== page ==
The main thing that should not be ignored is the importance of surveillance. If detected early, local regrowth is often minimal and asymptomatic and can be treated successfully. If delayed, it’s dangerous.— Philip B. Paty, MD
Tweet this quote
Philip B. Paty, MD, a surgical oncologist at Memorial Sloan Kettering Cancer Center, New York, commented on the findings for The ASCO Post. Dr. Paty is leading studies of surveillance at his own institution, which is not part of the International Watch & Wait Database.
Consistency of Outcomes
“The data reported by the international consortium are very similar to our data, in almost all aspects,” he indicated. He was referring to a 73-patient study from Memorial Sloan Kettering, reported at the 2015 Gastrointestinal Cancers Symposium (and soon to be published), in which 74% of patients following the watch-and-wait approach were able to avoid rectal surgery completely, and 26% underwent surgery due to regrowth of tumor.1
Of the 19 patients managed nonoperatively who had tumor regrowth, 2 underwent successful salvage therapy with local excision resulting in rectal preservation. The remaining 17 patients underwent rectal resections. The overall survival rate at 4 years was 91% for the watch-and-wait cohort. There were 6 deaths in the watch-and-wait group and 4 in a comparison group of 72 patients who underwent standard rectal surgery.
Dr. Paty said the International Watch & Wait Database findings “are very important, because they are showing consistency of outcomes among many centers. I think that what we can draw from this analysis is that when the tumor disappears—when surgeons carefully examine and find no evidence of cancer remaining—the clinical outcomes of a nonoperative approach are very similar across institutions, surgeons, and patients—even when patients receive different neoadjuvant therapies. Clinical complete response is a favorable marker for overall survival.”
However, some have questioned the wisdom of nonoperative management, most recently Ellis et al, who suggested this approach may not be generalizable to a broad population.2 They noted that a nonoperative approach is often the result of reduced access to optimal surgical care—ie, systemic barriers—and can represent “a disparity in appropriate care rather than an innovative and intentional treatment strategy.” Under these circumstances, survival without surgery has proven to be worse, they indicated.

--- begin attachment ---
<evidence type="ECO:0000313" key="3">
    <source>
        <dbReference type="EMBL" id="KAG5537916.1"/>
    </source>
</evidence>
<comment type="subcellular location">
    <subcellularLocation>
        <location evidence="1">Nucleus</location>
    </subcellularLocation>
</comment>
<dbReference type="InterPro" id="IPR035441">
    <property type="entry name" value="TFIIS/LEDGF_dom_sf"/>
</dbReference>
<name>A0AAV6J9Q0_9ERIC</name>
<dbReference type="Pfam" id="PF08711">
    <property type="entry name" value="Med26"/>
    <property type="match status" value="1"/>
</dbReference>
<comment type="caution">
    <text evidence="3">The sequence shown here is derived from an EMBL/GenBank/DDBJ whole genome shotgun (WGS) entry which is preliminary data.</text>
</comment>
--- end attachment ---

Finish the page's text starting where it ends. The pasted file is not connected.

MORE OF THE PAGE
Dr. Paty acknowledged that outcomes in some series are not always “excellent,” and he attributed this to failure to adhere to important principles of watch-and-wait. While participants in the International Watch & Wait Database and his own center are adhering to a certain paradigm, other researchers are retrospectively assessing outcomes among a heterogeneously treated group of patients. With nonoperative management, he said, one must adhere to three key components:
“If you have all three of these components, you will get excellent results,” Dr. Paty commented. “The vast majority of patients not only do well oncologically, but 80% save their rectums.”
Unfavorable outcomes, on the other hand, are the result of nonadherence to this paradigm. “There may be many reasons why those patients did not do well,” he said. “For studies to be comparable, others will have to show that their patients were treated with watch-and-wait in mind from the start. They will need to show these three components.”
At Memorial Sloan Kettering, appropriate candidates can opt for nonoperative management either on their phase II study or off protocol, but in all cases they must follow the treatment paradigm and be well informed. Patients opting for surveillance off-study understand that “this is not the universally accepted, historical standard,” he said. “We tell them we believe it’s an emerging new standard for which there is increasing evidence that the outcomes are good.”
Dr. Paty acknowledged the word “standard” is a “delicate” concept that some will question. “You will get a diversity of opinion on this,” he acknowledged. “But if patients give informed consent and the three principles are followed, I believe that watch-and-wait is a reasonable standard by which to treat patients.… The main thing that should not be ignored is the importance of surveillance. If detected early, local regrowth is often minimal and asymptomatic and can be treated successfully. If delayed, it’s dangerous.” ■
Disclosure: Dr. Paty reported no potential conflicts of interest.
1. Smith JJ, Chow O, Eaton A, et al: Organ preservation in patients with rectal cancer with clinical complete response after neoadjuvant therapy. 2015 Gastrointestinal Cancers Symposium. Abstract 509. Presented January 17, 2015.
There are still major differences in watch-and-wait strategies worldwide, but it is important that restaging be performed in all patients [with rectal cancer] who undergo chemoradiotherapy, to prevent unnecessary surgical procedures and to give patients the option for a...